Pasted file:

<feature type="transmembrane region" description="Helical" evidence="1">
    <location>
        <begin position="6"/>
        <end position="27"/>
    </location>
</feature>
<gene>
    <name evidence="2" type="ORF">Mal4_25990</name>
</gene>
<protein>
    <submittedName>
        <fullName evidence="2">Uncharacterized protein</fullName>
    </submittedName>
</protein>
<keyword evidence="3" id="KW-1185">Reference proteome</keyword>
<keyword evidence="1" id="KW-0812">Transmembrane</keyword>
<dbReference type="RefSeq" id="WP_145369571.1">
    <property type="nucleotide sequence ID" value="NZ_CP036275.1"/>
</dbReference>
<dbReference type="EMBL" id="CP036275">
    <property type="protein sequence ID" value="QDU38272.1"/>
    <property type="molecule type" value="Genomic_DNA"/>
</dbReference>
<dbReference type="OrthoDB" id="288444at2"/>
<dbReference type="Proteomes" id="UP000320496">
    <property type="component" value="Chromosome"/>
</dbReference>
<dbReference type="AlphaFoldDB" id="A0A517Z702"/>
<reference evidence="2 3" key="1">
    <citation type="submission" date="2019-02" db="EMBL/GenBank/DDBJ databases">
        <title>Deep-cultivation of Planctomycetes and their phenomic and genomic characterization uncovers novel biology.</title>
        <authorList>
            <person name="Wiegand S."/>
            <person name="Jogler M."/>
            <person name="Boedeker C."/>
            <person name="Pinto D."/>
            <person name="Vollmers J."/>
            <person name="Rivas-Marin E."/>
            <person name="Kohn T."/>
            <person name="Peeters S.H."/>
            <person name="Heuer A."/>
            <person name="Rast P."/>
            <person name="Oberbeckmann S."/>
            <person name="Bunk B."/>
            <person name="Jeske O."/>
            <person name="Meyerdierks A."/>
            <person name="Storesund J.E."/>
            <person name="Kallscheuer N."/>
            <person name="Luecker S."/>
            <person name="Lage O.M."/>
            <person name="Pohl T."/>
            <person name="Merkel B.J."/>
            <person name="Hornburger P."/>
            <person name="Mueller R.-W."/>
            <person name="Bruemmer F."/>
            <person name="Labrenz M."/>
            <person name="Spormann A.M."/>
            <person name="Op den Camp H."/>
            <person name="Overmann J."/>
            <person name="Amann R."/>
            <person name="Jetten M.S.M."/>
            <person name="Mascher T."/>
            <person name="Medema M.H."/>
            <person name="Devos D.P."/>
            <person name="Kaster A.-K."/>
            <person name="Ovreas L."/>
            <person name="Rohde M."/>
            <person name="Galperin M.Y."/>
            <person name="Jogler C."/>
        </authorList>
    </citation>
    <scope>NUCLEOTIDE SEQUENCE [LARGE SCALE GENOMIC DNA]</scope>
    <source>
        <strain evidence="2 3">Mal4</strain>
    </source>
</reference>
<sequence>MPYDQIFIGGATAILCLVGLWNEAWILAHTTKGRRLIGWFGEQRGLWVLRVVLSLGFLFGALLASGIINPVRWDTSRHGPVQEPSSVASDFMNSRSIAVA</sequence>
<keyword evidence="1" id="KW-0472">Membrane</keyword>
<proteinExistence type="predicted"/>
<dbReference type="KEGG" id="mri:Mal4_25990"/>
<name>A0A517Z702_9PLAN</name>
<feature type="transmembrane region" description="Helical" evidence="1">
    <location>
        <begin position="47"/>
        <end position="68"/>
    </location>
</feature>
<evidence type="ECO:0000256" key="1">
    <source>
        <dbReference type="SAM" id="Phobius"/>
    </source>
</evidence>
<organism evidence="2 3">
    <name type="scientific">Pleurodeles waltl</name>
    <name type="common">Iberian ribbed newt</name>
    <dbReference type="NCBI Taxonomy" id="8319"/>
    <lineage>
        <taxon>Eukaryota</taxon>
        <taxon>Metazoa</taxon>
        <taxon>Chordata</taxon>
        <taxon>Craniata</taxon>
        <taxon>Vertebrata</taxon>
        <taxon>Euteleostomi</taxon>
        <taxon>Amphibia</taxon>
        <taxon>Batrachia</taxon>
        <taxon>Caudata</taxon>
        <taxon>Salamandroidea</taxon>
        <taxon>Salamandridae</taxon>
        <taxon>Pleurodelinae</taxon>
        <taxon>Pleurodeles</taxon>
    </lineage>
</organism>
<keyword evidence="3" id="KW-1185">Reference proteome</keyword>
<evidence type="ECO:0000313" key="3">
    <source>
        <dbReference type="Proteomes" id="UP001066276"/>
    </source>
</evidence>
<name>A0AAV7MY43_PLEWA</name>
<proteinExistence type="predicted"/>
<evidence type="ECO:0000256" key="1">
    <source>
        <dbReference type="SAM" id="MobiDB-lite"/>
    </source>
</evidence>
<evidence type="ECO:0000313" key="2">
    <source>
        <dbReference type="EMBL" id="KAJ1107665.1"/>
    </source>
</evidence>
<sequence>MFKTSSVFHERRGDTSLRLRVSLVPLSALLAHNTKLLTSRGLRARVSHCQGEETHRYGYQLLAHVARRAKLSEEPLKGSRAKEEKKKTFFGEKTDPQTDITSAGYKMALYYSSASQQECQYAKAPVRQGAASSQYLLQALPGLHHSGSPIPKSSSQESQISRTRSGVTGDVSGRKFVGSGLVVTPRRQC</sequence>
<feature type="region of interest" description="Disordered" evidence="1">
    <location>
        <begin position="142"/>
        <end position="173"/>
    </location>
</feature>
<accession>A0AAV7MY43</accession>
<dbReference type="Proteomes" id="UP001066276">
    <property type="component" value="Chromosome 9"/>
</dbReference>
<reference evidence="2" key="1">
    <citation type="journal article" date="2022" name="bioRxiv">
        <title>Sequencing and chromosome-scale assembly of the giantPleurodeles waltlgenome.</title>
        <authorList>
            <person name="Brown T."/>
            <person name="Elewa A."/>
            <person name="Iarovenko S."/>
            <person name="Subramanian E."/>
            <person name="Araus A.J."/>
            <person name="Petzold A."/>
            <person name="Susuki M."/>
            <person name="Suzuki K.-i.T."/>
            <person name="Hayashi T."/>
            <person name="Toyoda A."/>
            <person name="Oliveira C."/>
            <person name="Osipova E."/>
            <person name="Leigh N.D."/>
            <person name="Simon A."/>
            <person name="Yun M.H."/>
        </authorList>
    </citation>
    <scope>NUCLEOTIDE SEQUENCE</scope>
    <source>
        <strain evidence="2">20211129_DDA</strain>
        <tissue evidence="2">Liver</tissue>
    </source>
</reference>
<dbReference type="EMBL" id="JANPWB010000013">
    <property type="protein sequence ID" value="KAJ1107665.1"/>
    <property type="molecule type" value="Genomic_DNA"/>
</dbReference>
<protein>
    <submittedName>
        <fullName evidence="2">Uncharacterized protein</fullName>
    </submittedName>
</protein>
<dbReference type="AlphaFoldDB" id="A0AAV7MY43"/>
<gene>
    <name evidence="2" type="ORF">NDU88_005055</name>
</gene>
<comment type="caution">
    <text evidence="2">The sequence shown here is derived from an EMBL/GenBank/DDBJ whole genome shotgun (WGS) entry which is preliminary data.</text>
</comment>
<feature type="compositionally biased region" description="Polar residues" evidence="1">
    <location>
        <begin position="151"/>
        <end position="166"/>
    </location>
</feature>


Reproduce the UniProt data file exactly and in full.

<feature type="transmembrane region" description="Helical" evidence="1">
    <location>
        <begin position="6"/>
        <end position="27"/>
    </location>
</feature>
<gene>
    <name evidence="2" type="ORF">Mal4_25990</name>
</gene>
<protein>
    <submittedName>
        <fullName evidence="2">Uncharacterized protein</fullName>
    </submittedName>
</protein>
<keyword evidence="3" id="KW-1185">Reference proteome</keyword>
<keyword evidence="1" id="KW-0812">Transmembrane</keyword>
<dbReference type="RefSeq" id="WP_145369571.1">
    <property type="nucleotide sequence ID" value="NZ_CP036275.1"/>
</dbReference>
<dbReference type="EMBL" id="CP036275">
    <property type="protein sequence ID" value="QDU38272.1"/>
    <property type="molecule type" value="Genomic_DNA"/>
</dbReference>
<dbReference type="OrthoDB" id="288444at2"/>
<dbReference type="Proteomes" id="UP000320496">
    <property type="component" value="Chromosome"/>
</dbReference>
<dbReference type="AlphaFoldDB" id="A0A517Z702"/>
<reference evidence="2 3" key="1">
    <citation type="submission" date="2019-02" db="EMBL/GenBank/DDBJ databases">
        <title>Deep-cultivation of Planctomycetes and their phenomic and genomic characterization uncovers novel biology.</title>
        <authorList>
            <person name="Wiegand S."/>
            <person name="Jogler M."/>
            <person name="Boedeker C."/>
            <person name="Pinto D."/>
            <person name="Vollmers J."/>
            <person name="Rivas-Marin E."/>
            <person name="Kohn T."/>
            <person name="Peeters S.H."/>
            <person name="Heuer A."/>
            <person name="Rast P."/>
            <person name="Oberbeckmann S."/>
            <person name="Bunk B."/>
            <person name="Jeske O."/>
            <person name="Meyerdierks A."/>
            <person name="Storesund J.E."/>
            <person name="Kallscheuer N."/>
            <person name="Luecker S."/>
            <person name="Lage O.M."/>
            <person name="Pohl T."/>
            <person name="Merkel B.J."/>
            <person name="Hornburger P."/>
            <person name="Mueller R.-W."/>
            <person name="Bruemmer F."/>
            <person name="Labrenz M."/>
            <person name="Spormann A.M."/>
            <person name="Op den Camp H."/>
            <person name="Overmann J."/>
            <person name="Amann R."/>
            <person name="Jetten M.S.M."/>
            <person name="Mascher T."/>
            <person name="Medema M.H."/>
            <person name="Devos D.P."/>
            <person name="Kaster A.-K."/>
            <person name="Ovreas L."/>
            <person name="Rohde M."/>
            <person name="Galperin M.Y."/>
            <person name="Jogler C."/>
        </authorList>
    </citation>
    <scope>NUCLEOTIDE SEQUENCE [LARGE SCALE GENOMIC DNA]</scope>
    <source>
        <strain evidence="2 3">Mal4</strain>
    </source>
</reference>
<sequence>MPYDQIFIGGATAILCLVGLWNEAWILAHTTKGRRLIGWFGEQRGLWVLRVVLSLGFLFGALLASGIINPVRWDTSRHGPVQEPSSVASDFMNSRSIAVA</sequence>
<keyword evidence="1" id="KW-0472">Membrane</keyword>
<proteinExistence type="predicted"/>
<dbReference type="KEGG" id="mri:Mal4_25990"/>
<name>A0A517Z702_9PLAN</name>
<feature type="transmembrane region" description="Helical" evidence="1">
    <location>
        <begin position="47"/>
        <end position="68"/>
    </location>
</feature>
<evidence type="ECO:0000256" key="1">
    <source>
        <dbReference type="SAM" id="Phobius"/>
    </source>
</evidence>
<organism evidence="2 3">
    <name type="scientific">Pleurodeles waltl</name>
    <name type="common">Iberian ribbed newt</name>
    <dbReference type="NCBI Taxonomy" id="8319"/>
    <lineage>
        <taxon>Eukaryota</taxon>
        <taxon>Metazoa</taxon>
        <taxon>Chordata</taxon>
        <taxon>Craniata</taxon>
        <taxon>Vertebrata</taxon>
        <taxon>Euteleostomi</taxon>
        <taxon>Amphibia</taxon>
        <taxon>Batrachia</taxon>
        <taxon>Caudata</taxon>
        <taxon>Salamandroidea</taxon>
        <taxon>Salamandridae</taxon>
        <taxon>Pleurodelinae</taxon>
        <taxon>Pleurodeles</taxon>
    </lineage>
</organism>
<keyword evidence="3" id="KW-1185">Reference proteome</keyword>
<evidence type="ECO:0000313" key="3">
    <source>
        <dbReference type="Proteomes" id="UP001066276"/>
    </source>
</evidence>
<name>A0AAV7MY43_PLEWA</name>
<proteinExistence type="predicted"/>
<evidence type="ECO:0000256" key="1">
    <source>
        <dbReference type="SAM" id="MobiDB-lite"/>
    </source>
</evidence>
<evidence type="ECO:0000313" key="2">
    <source>
        <dbReference type="EMBL" id="KAJ1107665.1"/>
    </source>
</evidence>
<sequence>MFKTSSVFHERRGDTSLRLRVSLVPLSALLAHNTKLLTSRGLRARVSHCQGEETHRYGYQLLAHVARRAKLSEEPLKGSRAKEEKKKTFFGEKTDPQTDITSAGYKMALYYSSASQQECQYAKAPVRQGAASSQYLLQALPGLHHSGSPIPKSSSQESQISRTRSGVTGDVSGRKFVGSGLVVTPRRQC</sequence>
<feature type="region of interest" description="Disordered" evidence="1">
    <location>
        <begin position="142"/>
        <end position="173"/>
    </location>
</feature>
<accession>A0AAV7MY43</accession>
<dbReference type="Proteomes" id="UP001066276">
    <property type="component" value="Chromosome 9"/>
</dbReference>
<reference evidence="2" key="1">
    <citation type="journal article" date="2022" name="bioRxiv">
        <title>Sequencing and chromosome-scale assembly of the giantPleurodeles waltlgenome.</title>
        <authorList>
            <person name="Brown T."/>
            <person name="Elewa A."/>
            <person name="Iarovenko S."/>
            <person name="Subramanian E."/>
            <person name="Araus A.J."/>
            <person name="Petzold A."/>
            <person name="Susuki M."/>
            <person name="Suzuki K.-i.T."/>
            <person name="Hayashi T."/>
            <person name="Toyoda A."/>
            <person name="Oliveira C."/>
            <person name="Osipova E."/>
            <person name="Leigh N.D."/>
            <person name="Simon A."/>
            <person name="Yun M.H."/>
        </authorList>
    </citation>
    <scope>NUCLEOTIDE SEQUENCE</scope>
    <source>
        <strain evidence="2">20211129_DDA</strain>
        <tissue evidence="2">Liver</tissue>
    </source>
</reference>
<dbReference type="EMBL" id="JANPWB010000013">
    <property type="protein sequence ID" value="KAJ1107665.1"/>
    <property type="molecule type" value="Genomic_DNA"/>
</dbReference>
<protein>
    <submittedName>
        <fullName evidence="2">Uncharacterized protein</fullName>
    </submittedName>
</protein>
<dbReference type="AlphaFoldDB" id="A0AAV7MY43"/>
<gene>
    <name evidence="2" type="ORF">NDU88_005055</name>
</gene>
<comment type="caution">
    <text evidence="2">The sequence shown here is derived from an EMBL/GenBank/DDBJ whole genome shotgun (WGS) entry which is preliminary data.</text>
</comment>
<feature type="compositionally biased region" description="Polar residues" evidence="1">
    <location>
        <begin position="151"/>
        <end position="166"/>
    </location>
</feature>